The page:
Attention, buyers: This fading mall could transform into a resi complex
JLL is marketing the Highland Park shopping center that has been approved for residential development
The coronavirus crisis has turbocharged the retail apocalypse among brick-and-mortar businesses, but one mall owner in Highland Park saw the writing on the wall long before that and angled for a change.
Last November, Balboa Retail Partners received approval from the village to rezone the fading 104,000-square-foot shopping center to allow for a residential complex. Now, the Los Angeles-based mall owner has hired JLL to market the property at 1610 Deerfield Road, whose 50,000-square-foot Toys R Us store closed two years ago after the retailer went bankrupt, Crain’s reported. The mall is now 64 percent vacant.
A new developer could demolish the existing buildings on the 7.6-acre property and construct up to 381 residential units, according to Crain’s, citing JLL’s marketing material.
Balboa was formed in 2011 and has acquired over 3 million square feet of retail assets across 18 states, according to its website.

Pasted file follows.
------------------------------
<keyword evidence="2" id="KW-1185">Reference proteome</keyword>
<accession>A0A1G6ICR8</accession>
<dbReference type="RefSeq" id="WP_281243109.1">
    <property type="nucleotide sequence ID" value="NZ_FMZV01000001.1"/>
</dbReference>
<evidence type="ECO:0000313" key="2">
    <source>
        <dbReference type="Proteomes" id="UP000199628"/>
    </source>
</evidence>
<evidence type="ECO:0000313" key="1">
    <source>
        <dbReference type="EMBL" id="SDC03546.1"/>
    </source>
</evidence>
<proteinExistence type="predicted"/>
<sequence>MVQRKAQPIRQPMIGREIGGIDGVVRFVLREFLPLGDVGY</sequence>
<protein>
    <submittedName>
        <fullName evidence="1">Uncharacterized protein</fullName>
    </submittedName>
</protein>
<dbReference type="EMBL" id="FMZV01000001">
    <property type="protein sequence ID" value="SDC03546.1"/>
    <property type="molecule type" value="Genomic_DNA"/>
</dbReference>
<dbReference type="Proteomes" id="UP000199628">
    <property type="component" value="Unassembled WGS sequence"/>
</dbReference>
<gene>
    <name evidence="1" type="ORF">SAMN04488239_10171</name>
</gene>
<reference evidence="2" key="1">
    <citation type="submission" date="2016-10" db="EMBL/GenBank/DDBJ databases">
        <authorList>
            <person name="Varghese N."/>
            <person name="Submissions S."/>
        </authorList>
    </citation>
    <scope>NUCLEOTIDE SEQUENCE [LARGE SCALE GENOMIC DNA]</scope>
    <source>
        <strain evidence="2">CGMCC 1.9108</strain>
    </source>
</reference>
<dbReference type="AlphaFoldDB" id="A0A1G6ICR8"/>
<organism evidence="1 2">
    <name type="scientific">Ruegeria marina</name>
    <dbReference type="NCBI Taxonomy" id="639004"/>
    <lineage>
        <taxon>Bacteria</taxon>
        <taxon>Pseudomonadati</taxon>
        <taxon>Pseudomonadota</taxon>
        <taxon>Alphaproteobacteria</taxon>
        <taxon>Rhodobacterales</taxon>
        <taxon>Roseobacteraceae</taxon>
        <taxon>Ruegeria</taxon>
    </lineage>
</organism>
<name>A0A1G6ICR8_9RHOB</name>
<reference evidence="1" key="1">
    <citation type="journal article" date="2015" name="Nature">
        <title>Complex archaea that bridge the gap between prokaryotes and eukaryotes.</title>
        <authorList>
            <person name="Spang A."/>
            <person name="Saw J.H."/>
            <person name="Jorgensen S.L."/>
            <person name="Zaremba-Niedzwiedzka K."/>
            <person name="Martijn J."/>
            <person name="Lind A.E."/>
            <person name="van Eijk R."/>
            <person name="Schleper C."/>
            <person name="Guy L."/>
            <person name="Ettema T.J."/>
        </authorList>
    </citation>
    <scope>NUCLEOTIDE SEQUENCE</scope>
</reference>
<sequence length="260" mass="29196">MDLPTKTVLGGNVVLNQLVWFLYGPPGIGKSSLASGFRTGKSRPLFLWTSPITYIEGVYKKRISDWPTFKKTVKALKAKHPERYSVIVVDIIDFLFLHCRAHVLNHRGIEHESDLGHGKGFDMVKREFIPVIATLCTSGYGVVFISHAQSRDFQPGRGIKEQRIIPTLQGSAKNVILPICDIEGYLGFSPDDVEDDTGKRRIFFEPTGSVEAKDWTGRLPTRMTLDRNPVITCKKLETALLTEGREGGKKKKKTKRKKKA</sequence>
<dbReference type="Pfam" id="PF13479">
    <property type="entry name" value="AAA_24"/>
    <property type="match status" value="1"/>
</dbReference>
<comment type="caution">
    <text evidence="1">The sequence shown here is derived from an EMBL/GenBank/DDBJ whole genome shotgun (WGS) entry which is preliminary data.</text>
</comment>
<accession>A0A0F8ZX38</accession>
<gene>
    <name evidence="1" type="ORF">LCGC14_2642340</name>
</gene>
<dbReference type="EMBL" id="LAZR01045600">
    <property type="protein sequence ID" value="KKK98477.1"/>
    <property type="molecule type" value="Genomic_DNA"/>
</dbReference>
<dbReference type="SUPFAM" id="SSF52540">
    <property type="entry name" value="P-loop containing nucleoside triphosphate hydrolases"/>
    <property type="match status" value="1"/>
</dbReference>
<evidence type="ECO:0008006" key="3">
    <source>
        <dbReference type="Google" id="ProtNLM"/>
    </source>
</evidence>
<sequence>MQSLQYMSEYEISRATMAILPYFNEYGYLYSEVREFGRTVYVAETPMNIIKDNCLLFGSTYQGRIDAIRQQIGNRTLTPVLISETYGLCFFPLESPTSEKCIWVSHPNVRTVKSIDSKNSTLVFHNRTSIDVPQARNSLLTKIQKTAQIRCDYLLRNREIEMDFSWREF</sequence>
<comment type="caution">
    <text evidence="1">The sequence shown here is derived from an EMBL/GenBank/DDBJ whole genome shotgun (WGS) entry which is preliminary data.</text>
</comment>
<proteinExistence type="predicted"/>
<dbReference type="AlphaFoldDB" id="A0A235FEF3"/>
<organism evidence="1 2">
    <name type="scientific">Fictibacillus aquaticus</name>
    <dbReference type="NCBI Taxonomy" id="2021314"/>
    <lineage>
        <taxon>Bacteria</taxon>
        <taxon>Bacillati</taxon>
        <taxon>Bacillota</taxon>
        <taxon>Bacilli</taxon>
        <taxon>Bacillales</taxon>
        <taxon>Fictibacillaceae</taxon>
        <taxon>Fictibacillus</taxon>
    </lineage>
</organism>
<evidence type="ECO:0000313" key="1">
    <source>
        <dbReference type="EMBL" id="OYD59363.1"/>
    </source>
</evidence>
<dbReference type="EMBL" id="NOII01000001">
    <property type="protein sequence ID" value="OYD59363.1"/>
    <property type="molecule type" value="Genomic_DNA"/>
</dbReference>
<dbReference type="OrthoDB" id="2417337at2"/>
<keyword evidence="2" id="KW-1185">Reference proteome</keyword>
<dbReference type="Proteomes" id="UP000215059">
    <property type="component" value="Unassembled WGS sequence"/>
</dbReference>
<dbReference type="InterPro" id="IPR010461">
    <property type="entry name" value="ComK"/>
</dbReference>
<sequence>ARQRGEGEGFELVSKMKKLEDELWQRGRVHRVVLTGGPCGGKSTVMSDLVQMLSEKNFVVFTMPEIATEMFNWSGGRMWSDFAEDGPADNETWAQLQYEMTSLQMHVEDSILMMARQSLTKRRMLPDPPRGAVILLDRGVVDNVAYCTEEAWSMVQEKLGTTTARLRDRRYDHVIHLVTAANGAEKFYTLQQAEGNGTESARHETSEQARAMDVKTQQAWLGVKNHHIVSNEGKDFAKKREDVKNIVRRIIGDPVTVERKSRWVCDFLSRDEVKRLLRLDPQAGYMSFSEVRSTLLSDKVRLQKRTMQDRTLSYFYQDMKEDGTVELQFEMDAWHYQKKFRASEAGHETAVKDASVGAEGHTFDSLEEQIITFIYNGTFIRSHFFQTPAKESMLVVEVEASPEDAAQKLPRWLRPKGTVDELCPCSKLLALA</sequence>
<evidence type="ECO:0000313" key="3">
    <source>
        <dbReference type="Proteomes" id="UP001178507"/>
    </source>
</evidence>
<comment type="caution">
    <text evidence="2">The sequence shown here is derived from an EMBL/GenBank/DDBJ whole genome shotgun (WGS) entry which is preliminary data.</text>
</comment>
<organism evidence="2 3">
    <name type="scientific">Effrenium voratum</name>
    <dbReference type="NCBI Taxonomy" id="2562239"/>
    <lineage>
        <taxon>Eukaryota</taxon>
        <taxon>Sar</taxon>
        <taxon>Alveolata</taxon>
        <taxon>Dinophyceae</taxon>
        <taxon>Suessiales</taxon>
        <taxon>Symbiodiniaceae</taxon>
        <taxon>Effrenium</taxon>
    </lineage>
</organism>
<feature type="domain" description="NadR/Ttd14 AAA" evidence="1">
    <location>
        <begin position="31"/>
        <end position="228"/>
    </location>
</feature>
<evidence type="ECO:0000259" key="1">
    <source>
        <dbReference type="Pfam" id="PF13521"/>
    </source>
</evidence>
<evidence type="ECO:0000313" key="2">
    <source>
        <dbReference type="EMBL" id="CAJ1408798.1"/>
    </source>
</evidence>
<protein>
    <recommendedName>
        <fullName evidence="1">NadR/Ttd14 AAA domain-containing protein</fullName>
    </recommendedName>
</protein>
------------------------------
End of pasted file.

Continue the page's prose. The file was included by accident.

The move comes at a time when retail continues to get pummeled. A new report from Coresight Research showed as many as 25,000 retail stores may close this year because of the pandemic, with a majority closing in shopping malls. That number would dwarf the prior record of 9,800 retail closures set in 2019, according to the report. Already, 15 national retailers have elected not to pay May’s rent, according to a separate report from Datex Property Solutions. And Macerich, which owns 47 shopping malls across the U.S., said it collected about 25 percent of rent owed by tenants in April, and a similar number as of mid-May.
Simon Property Group, the nation’s largest mall owner, sued The Gap earlier this month for $66 million in unpaid rent across its properties and this week exited a $3.6 billion deal to acquire mall operator Taubman.
Locally, Simon also skipped its $1.3 million May payment on the $257 million mortgage for Gurnee Mills mall; and a KKR venture with Pacific Retail Capital Partners missed its $333,000 payment on a $107 million mortgage for Yorktown Center mall. [Crain’s] — Alexi Friedman